5. I have met new people.
While people in my field may share their expertise and offer me a helping hand, people outside my PhD life help me see how me and my PhD fit in a broader spectrum. For instance, people I meet through BollyX and other classes are almost never interested in the details of my research, they are interested in what I want to do with that knowledge. These people from diverse social, professional and academic backgrounds commend me for my efforts to teach BollyX while pursuing my PhD, they listen and appreciate my PhD work from a different perspective, and therefore offer me a different level of confidence, motivation and increased level of self-worth. That re-focusses things for me when I return to my lab. I am reminded of the broad focus and perspective of this PhD journey, instead of having an extremely specific focus on making an experiment or a code work, meeting a paper deadline, or impressing my adviser.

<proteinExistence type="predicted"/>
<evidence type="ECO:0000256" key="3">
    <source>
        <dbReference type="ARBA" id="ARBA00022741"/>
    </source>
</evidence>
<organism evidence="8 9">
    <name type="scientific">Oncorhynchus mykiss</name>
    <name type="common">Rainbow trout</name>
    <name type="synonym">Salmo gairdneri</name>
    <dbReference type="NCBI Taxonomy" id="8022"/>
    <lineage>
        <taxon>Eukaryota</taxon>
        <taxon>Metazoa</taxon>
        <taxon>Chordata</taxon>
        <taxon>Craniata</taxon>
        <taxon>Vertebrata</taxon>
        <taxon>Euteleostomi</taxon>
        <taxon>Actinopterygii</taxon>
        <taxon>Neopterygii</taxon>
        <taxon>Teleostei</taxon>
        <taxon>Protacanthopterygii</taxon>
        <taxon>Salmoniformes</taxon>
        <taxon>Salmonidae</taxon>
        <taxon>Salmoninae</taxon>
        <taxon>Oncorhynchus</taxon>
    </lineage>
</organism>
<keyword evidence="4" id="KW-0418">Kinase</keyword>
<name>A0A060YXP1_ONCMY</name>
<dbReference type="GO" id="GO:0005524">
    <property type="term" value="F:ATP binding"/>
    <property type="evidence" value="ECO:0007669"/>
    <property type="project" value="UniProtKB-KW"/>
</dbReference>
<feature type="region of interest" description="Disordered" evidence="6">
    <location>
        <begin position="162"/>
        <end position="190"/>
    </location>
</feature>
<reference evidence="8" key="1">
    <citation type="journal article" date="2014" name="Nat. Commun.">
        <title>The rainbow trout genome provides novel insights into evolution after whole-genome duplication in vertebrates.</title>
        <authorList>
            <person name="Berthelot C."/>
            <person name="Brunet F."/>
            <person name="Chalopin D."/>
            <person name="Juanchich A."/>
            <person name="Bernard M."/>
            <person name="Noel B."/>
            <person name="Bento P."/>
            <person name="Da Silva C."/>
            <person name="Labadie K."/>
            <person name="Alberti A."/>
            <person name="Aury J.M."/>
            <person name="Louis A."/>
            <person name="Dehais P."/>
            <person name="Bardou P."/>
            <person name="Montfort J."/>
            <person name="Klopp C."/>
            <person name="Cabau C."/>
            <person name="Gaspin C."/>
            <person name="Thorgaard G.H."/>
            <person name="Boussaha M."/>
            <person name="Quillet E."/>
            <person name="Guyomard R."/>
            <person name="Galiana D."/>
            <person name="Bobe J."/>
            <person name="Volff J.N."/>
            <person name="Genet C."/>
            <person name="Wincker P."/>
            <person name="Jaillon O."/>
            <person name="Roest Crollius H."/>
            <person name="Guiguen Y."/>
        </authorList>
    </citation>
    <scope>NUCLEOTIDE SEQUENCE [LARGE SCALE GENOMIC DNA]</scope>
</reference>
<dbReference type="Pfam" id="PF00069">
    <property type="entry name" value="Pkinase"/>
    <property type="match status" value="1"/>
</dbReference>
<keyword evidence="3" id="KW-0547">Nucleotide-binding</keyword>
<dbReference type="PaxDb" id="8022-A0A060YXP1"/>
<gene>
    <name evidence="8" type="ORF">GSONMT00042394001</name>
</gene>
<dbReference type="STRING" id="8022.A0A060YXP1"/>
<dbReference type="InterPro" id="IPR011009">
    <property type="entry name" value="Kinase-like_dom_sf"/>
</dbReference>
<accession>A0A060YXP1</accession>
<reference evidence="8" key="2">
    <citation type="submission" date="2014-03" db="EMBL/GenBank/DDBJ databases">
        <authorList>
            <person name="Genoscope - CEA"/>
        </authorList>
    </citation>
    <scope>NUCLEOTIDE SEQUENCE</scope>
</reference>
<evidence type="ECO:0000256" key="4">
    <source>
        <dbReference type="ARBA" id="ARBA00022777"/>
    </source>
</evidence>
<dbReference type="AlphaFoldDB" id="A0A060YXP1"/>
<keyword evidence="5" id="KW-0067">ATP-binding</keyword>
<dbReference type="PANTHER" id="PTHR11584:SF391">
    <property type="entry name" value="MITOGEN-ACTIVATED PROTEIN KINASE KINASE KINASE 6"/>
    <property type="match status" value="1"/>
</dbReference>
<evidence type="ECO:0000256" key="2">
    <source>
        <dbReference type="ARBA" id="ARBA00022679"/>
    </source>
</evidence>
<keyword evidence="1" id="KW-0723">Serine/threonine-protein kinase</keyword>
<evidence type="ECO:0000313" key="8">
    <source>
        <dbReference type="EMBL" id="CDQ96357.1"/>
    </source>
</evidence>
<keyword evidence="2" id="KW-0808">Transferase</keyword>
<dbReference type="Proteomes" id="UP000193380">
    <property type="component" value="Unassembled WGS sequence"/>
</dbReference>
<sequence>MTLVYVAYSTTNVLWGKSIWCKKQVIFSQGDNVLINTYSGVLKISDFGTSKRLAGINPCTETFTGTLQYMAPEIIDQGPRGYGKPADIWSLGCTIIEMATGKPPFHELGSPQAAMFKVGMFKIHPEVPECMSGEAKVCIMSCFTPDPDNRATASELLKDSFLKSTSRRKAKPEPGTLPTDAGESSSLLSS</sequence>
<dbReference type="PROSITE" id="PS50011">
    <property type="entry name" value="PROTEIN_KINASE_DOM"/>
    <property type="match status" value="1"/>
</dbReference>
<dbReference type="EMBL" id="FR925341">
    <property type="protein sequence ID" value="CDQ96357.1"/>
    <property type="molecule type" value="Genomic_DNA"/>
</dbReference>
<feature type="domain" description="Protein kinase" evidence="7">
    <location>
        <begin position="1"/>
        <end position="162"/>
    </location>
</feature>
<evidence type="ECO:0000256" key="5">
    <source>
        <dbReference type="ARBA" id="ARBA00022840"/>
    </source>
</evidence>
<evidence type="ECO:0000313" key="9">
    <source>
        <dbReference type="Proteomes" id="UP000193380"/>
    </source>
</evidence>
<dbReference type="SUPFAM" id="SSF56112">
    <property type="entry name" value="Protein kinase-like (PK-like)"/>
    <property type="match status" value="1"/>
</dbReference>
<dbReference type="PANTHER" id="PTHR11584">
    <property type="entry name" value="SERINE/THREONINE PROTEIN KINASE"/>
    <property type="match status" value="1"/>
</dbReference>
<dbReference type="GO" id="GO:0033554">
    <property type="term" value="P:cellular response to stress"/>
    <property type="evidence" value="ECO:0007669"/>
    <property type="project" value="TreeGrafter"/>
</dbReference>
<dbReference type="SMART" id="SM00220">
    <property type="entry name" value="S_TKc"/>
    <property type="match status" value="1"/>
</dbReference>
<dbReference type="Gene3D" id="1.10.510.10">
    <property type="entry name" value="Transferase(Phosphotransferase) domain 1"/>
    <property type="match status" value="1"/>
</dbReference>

I know what you might be thinking. Sure, it all makes sense – we know exercise is good for us. But the bottom line is: graduate school is hard. It almost feels impossible to commit to something other than school work, research or teaching. So how do I do it?
1. Schedule it.
Plan it out and put it on your calendar. Treat working out like a very important meeting with your advisor or thesis committee member.
2. Find others.
Find friends or colleagues who will go with you so you are less likely to bail. Don’t just seek close friends as workout buddies, offer to workout with those you barely know. Knowing that you have someone planning to go with you will make it harder for you (and hopefully them) to cancel.